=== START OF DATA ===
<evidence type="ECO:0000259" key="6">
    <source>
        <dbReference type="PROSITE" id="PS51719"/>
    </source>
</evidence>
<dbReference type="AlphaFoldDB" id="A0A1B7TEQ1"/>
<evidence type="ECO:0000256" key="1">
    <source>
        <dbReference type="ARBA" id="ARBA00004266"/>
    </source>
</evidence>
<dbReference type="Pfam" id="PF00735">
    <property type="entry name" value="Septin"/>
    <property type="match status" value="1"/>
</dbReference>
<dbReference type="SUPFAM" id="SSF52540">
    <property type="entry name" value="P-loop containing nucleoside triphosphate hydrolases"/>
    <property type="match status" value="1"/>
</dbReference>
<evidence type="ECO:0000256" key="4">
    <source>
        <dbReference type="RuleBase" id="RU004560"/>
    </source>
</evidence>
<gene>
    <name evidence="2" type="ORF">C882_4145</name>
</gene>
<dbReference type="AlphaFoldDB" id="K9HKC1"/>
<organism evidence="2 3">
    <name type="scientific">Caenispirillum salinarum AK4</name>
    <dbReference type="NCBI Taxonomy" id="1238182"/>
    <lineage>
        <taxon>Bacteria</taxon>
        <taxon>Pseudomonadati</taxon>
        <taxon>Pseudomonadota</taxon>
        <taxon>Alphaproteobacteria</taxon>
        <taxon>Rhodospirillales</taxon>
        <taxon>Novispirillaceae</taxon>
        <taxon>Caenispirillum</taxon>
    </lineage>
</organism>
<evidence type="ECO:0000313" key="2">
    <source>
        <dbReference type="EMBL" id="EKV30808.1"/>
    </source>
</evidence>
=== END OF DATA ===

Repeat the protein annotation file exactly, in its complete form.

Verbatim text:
<evidence type="ECO:0000259" key="6">
    <source>
        <dbReference type="PROSITE" id="PS51719"/>
    </source>
</evidence>
<dbReference type="AlphaFoldDB" id="A0A1B7TEQ1"/>
<evidence type="ECO:0000256" key="1">
    <source>
        <dbReference type="ARBA" id="ARBA00004266"/>
    </source>
</evidence>
<dbReference type="Pfam" id="PF00735">
    <property type="entry name" value="Septin"/>
    <property type="match status" value="1"/>
</dbReference>
<dbReference type="SUPFAM" id="SSF52540">
    <property type="entry name" value="P-loop containing nucleoside triphosphate hydrolases"/>
    <property type="match status" value="1"/>
</dbReference>
<evidence type="ECO:0000256" key="4">
    <source>
        <dbReference type="RuleBase" id="RU004560"/>
    </source>
</evidence>
<gene>
    <name evidence="2" type="ORF">C882_4145</name>
</gene>
<dbReference type="AlphaFoldDB" id="K9HKC1"/>
<organism evidence="2 3">
    <name type="scientific">Caenispirillum salinarum AK4</name>
    <dbReference type="NCBI Taxonomy" id="1238182"/>
    <lineage>
        <taxon>Bacteria</taxon>
        <taxon>Pseudomonadati</taxon>
        <taxon>Pseudomonadota</taxon>
        <taxon>Alphaproteobacteria</taxon>
        <taxon>Rhodospirillales</taxon>
        <taxon>Novispirillaceae</taxon>
        <taxon>Caenispirillum</taxon>
    </lineage>
</organism>
<evidence type="ECO:0000313" key="2">
    <source>
        <dbReference type="EMBL" id="EKV30808.1"/>
    </source>
</evidence>